For a little Christmas cheer, I’ve listed below the latest actual pastor criticisms from church members. And a special thanks to Thom Rainer for these.
- “You didn’t send me a thank you note for my thank you note.” Thank you.
- “You are too happy!” I’ll make a point of being a total grump around you.
- “I will leave the church if you don’t put tissue seat covers in the bathrooms!” Please flush on the way out.
- “I would be happy to take your wife to the store to help her select some appropriate clothes.” Please do, but don’t return.
- “I guess I have to die to get you to wear a suit and tie to church again.” The pastor did so the next Sunday. He’s waiting on the member to hold up his end of the deal.
- “Every sermon you preach is better than the next one.” Thank you . . . no, wait.
- “Why do we have to follow something an apostle wrote 2,000 years ago?” Yep, that Bible is overrated.
- “The VBS hot dogs are too cheap.” What? We got them at LifeWay!
- “You don’t tell enough jokes when you preach.” Yes, I do. I mentioned your name in my last sermon.
- “You need to stop talking about making disciples.” Yes, that criticism came from an elder.
- “When you changed the name from Sunday school to small groups, you took Jesus and the Bible out of the church!” I agree. Read Hezekiah 4:11.
- “You didn’t give good advice about the family vacuum.” Now, that’s important.
- “I heard you are going to cancel Christmas.” Yes, I consulted with the Grinch.
- “I don’t like the color of your beard hair.” Thank you. I plan to dye it pink.
- “Your hair color is too dark for someone in your profession.” Don’t worry. The more I hear from you, the grayer it gets.
- “Just because it’s in the Bible, you don’t have to talk about it.” I try to be selective.
- “Your wife used the wrong spoon in the coleslaw at the church social.” Thank you. She has agreed to be in timeout from church for one year.
- “We need to throw out the guitar to the streets. The piano is the only instrument that belongs in the church.” Yep, that’s what the Apostle Paul said.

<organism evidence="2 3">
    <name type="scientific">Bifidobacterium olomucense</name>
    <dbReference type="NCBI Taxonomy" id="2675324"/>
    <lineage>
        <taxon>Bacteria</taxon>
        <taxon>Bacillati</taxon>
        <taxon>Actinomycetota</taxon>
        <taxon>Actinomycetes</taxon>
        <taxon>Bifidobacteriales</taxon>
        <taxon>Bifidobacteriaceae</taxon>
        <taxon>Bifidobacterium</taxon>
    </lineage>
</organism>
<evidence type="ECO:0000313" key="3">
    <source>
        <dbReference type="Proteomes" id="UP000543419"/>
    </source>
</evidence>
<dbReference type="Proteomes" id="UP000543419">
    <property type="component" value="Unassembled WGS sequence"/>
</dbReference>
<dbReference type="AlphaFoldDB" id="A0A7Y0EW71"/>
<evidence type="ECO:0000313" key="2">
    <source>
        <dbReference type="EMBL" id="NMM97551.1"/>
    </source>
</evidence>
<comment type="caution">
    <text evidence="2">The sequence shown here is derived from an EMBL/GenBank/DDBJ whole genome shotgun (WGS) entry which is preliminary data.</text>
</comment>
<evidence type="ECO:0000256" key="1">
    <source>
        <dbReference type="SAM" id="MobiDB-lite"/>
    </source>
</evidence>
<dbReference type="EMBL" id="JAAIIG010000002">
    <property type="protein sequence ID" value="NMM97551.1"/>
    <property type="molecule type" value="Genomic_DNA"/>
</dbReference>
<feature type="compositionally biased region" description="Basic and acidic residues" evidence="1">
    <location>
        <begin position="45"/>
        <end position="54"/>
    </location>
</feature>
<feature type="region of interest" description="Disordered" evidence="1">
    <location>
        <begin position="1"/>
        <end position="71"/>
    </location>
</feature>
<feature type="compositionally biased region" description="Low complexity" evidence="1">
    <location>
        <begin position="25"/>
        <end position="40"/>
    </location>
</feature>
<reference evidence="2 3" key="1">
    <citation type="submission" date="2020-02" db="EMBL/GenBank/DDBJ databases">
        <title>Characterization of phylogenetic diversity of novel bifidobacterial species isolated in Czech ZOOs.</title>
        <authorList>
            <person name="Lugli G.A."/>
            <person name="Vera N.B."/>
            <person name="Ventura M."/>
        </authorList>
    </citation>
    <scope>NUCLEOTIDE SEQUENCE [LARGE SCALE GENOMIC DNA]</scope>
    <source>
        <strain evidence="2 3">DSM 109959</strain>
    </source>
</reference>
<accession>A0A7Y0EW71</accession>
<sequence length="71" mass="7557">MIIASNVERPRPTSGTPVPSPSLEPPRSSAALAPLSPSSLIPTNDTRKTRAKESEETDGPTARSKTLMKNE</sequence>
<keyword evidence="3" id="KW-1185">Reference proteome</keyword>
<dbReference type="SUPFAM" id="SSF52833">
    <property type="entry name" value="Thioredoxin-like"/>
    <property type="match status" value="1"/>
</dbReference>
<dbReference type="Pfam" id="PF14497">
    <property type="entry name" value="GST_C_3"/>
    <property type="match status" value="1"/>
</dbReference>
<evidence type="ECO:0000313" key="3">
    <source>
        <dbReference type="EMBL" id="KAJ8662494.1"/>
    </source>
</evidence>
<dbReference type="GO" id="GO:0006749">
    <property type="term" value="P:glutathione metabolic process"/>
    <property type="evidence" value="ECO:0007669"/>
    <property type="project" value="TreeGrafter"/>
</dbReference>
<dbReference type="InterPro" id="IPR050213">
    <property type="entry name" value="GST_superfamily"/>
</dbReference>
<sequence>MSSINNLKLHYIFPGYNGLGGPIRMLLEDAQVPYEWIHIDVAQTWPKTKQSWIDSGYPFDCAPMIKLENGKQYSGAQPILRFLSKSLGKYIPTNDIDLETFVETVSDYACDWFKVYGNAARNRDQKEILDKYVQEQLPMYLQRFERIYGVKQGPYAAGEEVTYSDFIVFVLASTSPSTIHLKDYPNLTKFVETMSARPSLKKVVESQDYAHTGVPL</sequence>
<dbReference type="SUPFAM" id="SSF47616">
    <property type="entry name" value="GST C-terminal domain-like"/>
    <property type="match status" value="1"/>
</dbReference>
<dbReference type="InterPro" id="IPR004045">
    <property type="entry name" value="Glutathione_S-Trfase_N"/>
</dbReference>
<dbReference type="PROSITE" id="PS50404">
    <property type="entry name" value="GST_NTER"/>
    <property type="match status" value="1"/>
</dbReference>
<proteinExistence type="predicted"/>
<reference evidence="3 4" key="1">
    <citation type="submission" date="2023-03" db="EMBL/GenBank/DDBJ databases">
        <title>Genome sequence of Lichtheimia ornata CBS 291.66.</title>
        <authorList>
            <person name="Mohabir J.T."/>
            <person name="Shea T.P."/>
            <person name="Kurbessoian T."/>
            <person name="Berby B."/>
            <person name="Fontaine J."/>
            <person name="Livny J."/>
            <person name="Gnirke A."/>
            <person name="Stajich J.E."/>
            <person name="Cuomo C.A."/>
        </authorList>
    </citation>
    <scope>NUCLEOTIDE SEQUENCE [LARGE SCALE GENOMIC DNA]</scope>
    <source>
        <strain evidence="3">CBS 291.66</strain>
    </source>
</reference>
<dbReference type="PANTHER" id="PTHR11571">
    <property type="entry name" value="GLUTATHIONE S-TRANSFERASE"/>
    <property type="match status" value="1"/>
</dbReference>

- “You ended a sentence with a preposition in your sermon.” What is this criticism good for?
- “Your pregnant wife is faking morning sickness.” I would be happy for you to watch her throw up.
You can read more of Thom’s church wisdom at his website, www.thomrainer.com.
In Exodus 30 the Lord gives Moses, in great detail, instructions about how to make the holy anointing oil (Ex. 30:22-33) and the incense (Ex. 30:34-38) to be used in temple worship. And He gives specific commands about each. For the anointing oil He said:
Exodus 30:25-30 – “And you shall make from these a holy anointing oil, an ointment compounded according to the art of the perfumer. It shall be a holy anointing oil. With it you shall anoint the tabernacle of meeting and the ark of the Testimony; the table and all its utensils, the lampstand and its utensils, and the altar of incense; the altar of burnt offering with all its utensils, and the laver and its base. You shall consecrate them, that they may be most holy; whatever touches them must be holy. And you shall anoint Aaron and his sons, and consecrate them, that they may minister to Me as priests.”
God then tells His people the importance of what He has just commanded them to do.
Exodus 30:31 – “And you shall speak to the children of Israel, saying: ‘This shall be a holy anointing oil to Me throughout your generations.’ “
But there’s a warning. What has been deemed holy by the Lord is not to be used for personal pleasure or gain. Man is not to benefit from what is reserved for God alone. He said, “This shall be a holy anointing oil to Me (not to you) throughout your generations” (Ex. 30:31).
The Lord knew then, as He knows now, how easily we can turn worship into something we like and forget about the One it’s designed to honor. We play the worship music we enjoy, preach the sermons that make us feel good, and anoint anything we feel like anointing. Our times together to worship the Lord often digress into something that makes us feel better about who we are and not about Who we belong to.
Listen to the warning God gives about making a profit from what belongs only to Him.
Exodus 30:32-33 – “It shall not be poured on man’s flesh; nor shall you make any other like it, according to its composition. It is holy, and it shall be holy to you. Whoever compounds any like it, or whoever puts any of it on an outsider, shall be cut off from his people.”
You are not to pour My oil out on whom you desire nor make some for yourself using the recipe I have given you. This is for Me and Me alone. “It is holy, and it shall be holy to you” (Ex. 30:32).